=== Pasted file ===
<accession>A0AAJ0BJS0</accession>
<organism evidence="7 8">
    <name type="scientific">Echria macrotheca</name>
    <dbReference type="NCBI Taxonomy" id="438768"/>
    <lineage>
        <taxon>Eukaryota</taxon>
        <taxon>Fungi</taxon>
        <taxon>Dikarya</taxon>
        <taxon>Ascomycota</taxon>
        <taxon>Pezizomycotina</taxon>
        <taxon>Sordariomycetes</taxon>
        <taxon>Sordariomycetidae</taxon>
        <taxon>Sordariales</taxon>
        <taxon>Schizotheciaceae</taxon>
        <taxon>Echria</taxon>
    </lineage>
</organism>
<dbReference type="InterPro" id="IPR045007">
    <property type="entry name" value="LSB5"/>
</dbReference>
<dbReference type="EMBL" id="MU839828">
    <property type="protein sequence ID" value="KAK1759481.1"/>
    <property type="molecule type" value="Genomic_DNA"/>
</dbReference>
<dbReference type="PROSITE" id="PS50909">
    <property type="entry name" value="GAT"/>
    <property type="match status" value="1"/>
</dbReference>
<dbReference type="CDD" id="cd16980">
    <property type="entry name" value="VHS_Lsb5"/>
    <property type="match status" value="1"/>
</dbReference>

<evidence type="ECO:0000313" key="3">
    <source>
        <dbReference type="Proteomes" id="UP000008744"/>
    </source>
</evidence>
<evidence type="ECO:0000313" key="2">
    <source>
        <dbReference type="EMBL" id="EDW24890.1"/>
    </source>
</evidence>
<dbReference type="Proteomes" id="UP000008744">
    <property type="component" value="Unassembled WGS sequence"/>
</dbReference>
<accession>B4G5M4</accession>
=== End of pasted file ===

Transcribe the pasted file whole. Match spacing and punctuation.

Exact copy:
<accession>A0AAJ0BJS0</accession>
<organism evidence="7 8">
    <name type="scientific">Echria macrotheca</name>
    <dbReference type="NCBI Taxonomy" id="438768"/>
    <lineage>
        <taxon>Eukaryota</taxon>
        <taxon>Fungi</taxon>
        <taxon>Dikarya</taxon>
        <taxon>Ascomycota</taxon>
        <taxon>Pezizomycotina</taxon>
        <taxon>Sordariomycetes</taxon>
        <taxon>Sordariomycetidae</taxon>
        <taxon>Sordariales</taxon>
        <taxon>Schizotheciaceae</taxon>
        <taxon>Echria</taxon>
    </lineage>
</organism>
<dbReference type="InterPro" id="IPR045007">
    <property type="entry name" value="LSB5"/>
</dbReference>
<dbReference type="EMBL" id="MU839828">
    <property type="protein sequence ID" value="KAK1759481.1"/>
    <property type="molecule type" value="Genomic_DNA"/>
</dbReference>
<dbReference type="PROSITE" id="PS50909">
    <property type="entry name" value="GAT"/>
    <property type="match status" value="1"/>
</dbReference>
<dbReference type="CDD" id="cd16980">
    <property type="entry name" value="VHS_Lsb5"/>
    <property type="match status" value="1"/>
</dbReference>

<evidence type="ECO:0000313" key="3">
    <source>
        <dbReference type="Proteomes" id="UP000008744"/>
    </source>
</evidence>
<evidence type="ECO:0000313" key="2">
    <source>
        <dbReference type="EMBL" id="EDW24890.1"/>
    </source>
</evidence>
<dbReference type="Proteomes" id="UP000008744">
    <property type="component" value="Unassembled WGS sequence"/>
</dbReference>
<accession>B4G5M4</accession>